The overarching goal of wind turbines is to convert Earth’s natural wind into electricity. The way a wind turbine converts wind energy into electricity is through the use of the aerodynamic force from the rotor blades of the wind turbine. They are made up of many airfoil cross-sections that consist of different sizes and shapes from the root all the way to the tip. These airfoils employed by the blades make the wind turbines turn. As the wind flows, the pressure on one side of the blade decreases. This imbalance that is generated creates lift and drag. In other words, a lift force is produced when a fluid moves over the airfoil.
Through this lift force, the wind turbine is able to rotate. The rotation of the wind turbine isn’t directly connected to a generator as these turbines have a very low rate of rpm (rotations per minute). If we were to connect the blade to a generator, we wouldn’t be able to generate much electricity and it would be a huge waste of money and space. However, to ensure that this doesn’t happen, the blades are connected to a gearbox. Within this gearbox, the speed is increased through the use of a planetary gear set arrangement. By using this, a high-speed ratio is produced; this ratio is approximately 1:90. There’s also a brake in the nacelle to ensure that during windy conditions, wind turbines don’t over-generate electricity and break down. Following this, power cables are connected all the way to the base. At the base of the wind turbine, there’s a transformer that acts as a connection between the wind turbine and the overall distribution grid.
Problem 01. Efficiency
Out of all the major drawbacks of wind turbines, their poor efficiency is what is stopping wind turbines from being our sole source of energy supply. For context, wind efficiency is essentially the amount of kinetic energy in the wind that is converted into electricity that we can use. However, there are limitations to how efficient wind turbines can be due to the laws of physics. The laws of physics that prevent wind turbines from being efficient is called Betz's Limit. This limit says that the maximum efficiency of a wind turbine is 59.3%; this is a theoretical limit. However, this number is a theoretical value and most wind turbines only reach an efficiency between 25 and 45%. Wind turbines can’t be 100% efficient/extract all the energy from wind as that would mean that the wind velocity would be reduced to 0. With no velocity in the wind, the air/wind particles would all pile in the surrounding area of the wind turbine. Another major drawback is that it’s not possible for a wind turbine to convert all 59.3% of the kinetic energy into electricity. In this conversion process, some of this energy is lost. This is due to the way that the modern day generators are produced and engineered. On average, a generator is able to convert about 80% of the total kinetic energy that a wind turbine captures. To understand this from a mathematical perspective, if the wind turbine captures 50% of the available energy and the generator converts 80% of that: 0.5 x 0.8 = 0.4. This would mean the wind turbine is only 40% efficient.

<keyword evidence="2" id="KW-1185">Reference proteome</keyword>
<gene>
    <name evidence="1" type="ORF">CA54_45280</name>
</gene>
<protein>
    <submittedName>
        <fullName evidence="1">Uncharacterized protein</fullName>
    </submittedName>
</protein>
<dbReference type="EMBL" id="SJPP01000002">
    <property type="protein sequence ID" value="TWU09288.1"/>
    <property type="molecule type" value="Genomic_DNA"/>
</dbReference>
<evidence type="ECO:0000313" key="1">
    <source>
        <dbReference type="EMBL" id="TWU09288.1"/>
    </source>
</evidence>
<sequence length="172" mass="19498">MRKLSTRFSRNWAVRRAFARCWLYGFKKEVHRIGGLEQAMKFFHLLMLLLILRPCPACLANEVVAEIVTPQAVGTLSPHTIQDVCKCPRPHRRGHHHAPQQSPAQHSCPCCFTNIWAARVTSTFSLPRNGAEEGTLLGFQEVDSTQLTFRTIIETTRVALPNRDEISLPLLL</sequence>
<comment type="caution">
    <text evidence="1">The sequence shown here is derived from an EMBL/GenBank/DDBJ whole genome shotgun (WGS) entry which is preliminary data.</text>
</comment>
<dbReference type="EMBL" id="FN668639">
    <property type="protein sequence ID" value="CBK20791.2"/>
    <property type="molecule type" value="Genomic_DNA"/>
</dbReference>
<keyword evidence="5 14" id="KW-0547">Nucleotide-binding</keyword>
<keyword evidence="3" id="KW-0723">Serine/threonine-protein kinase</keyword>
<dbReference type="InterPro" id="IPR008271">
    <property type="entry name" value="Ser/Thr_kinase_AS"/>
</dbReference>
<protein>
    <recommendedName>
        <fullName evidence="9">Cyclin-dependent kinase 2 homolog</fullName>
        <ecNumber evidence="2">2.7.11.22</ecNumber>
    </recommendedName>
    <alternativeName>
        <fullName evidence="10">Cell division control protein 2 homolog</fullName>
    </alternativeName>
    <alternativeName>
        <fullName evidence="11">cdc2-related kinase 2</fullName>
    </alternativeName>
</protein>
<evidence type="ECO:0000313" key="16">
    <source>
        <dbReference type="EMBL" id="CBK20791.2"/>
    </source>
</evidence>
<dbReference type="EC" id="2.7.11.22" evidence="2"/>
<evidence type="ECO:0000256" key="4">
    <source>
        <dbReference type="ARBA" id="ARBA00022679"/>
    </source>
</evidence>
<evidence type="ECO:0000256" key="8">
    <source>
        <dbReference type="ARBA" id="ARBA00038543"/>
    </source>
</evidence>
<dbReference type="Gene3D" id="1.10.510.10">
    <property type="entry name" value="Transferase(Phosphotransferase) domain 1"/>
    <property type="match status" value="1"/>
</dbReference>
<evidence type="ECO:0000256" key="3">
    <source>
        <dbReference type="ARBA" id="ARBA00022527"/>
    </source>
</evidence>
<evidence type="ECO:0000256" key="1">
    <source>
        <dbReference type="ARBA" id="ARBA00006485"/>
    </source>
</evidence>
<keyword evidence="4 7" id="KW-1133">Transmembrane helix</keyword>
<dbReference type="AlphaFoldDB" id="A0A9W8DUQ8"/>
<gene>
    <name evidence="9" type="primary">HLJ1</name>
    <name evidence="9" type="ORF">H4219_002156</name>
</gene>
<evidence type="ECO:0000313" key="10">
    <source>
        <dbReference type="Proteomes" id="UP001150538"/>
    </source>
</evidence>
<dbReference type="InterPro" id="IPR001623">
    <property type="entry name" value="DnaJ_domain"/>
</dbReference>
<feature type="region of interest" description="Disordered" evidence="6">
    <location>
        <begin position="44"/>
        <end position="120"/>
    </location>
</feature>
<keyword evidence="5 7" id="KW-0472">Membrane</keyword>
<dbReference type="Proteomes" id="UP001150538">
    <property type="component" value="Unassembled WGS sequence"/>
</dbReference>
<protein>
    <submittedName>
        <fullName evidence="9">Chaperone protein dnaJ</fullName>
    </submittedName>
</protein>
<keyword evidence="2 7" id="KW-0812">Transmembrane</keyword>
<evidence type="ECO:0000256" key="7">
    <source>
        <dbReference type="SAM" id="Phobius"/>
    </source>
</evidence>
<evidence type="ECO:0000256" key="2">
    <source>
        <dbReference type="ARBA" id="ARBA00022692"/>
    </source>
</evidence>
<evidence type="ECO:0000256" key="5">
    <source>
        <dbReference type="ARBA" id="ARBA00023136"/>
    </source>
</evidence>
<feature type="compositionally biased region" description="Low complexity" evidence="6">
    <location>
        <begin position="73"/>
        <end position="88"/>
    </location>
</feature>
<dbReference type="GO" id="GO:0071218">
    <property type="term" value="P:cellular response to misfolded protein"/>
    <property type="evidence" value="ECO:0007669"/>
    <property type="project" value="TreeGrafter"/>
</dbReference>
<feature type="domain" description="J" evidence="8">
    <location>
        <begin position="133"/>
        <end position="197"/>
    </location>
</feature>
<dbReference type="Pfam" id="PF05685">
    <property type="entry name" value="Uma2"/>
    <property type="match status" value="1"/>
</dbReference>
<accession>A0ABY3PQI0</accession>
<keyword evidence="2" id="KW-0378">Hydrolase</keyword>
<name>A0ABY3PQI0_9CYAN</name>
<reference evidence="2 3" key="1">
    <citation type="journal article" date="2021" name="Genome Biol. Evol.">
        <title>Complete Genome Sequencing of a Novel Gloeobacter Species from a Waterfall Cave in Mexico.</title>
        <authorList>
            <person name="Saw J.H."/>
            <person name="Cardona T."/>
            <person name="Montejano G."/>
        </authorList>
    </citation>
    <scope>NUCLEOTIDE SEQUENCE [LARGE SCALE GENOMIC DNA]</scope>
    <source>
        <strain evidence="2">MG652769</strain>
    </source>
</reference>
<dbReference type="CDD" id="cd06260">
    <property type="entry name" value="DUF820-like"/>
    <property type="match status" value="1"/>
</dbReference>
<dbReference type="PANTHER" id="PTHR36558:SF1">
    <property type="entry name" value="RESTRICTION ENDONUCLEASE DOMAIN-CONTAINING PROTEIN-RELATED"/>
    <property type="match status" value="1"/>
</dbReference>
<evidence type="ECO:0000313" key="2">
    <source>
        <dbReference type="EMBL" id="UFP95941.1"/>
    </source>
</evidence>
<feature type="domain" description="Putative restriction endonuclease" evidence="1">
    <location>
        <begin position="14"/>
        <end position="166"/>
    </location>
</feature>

Problem 02. Cost
Another major drawback is how expensive a single wind turbine is. On average, a commercial wind turbine (2 megawatts) costs anywhere between $2.6–$4M. The typical cost is $1.3M per megawatt of electricity producing capacity. The costs of the wind turbine increases as the size of the wind turbines increase; wind turbines have an average height of 280 feet.
The upfront capital cost of wind turbines makes up about 84% of the total installation cost. For these turbines, the biggest components are the rotor blades, tower and the gearbox. Putting these 3 items together, they can account to anywhere between 50% and 60% of the turbine cost. The rest of the items make up for a total of 13%. Overall, the turbine itself can cost between 64% and 84%; the grid connection, civil works and other costs account for the rest.
Along with these initial costs, there are manufacturing costs as well. Per wind turbine, it costs about $42000-$48000 to maintain annually. However, this number doesn’t stay consistent throughout the life span of a wind turbine; it increases as the wind turbine ages. This is because the wind turbine wears down due to the harsh environments and weather conditions they often face. The maintenance cost is broken down further into 6 costs: Insurance; Land rent; Service, repair and spare parts; Administrative tasks; Power; Miscellaneous
Problme 03. Space
The third major problem with a wind turbine is that they require a lot of space. On average, a single wind turbine requires 1.5 acres of space. To put this into context, that’s about a football field, just for a single wind turbine. The scary part is, wind turbines are only going to continue growing in size and taking up space. Since 2000, wind turbines have been growing in height and blade length.
Average turbine hub height, rotor diameter, and nameplate capacity for land-based wind projects from the Land-Based Wind Market Report: 2021 Edition Another factor that impacts the amount of space a wind turbine takes up is its hub height. The hub height is the distance from the ground to the middle of the turbine. This contributes greatly to how much space a wind turbine takes up. The hub height has increased 59% since 1999; as of 2020, the hub height is about 90 meters. To put this into perspective, that’s as tall as the statue of liberty. Research has shown that the hub height for offshore turbines is projected to grow even taller to almost 150 feet.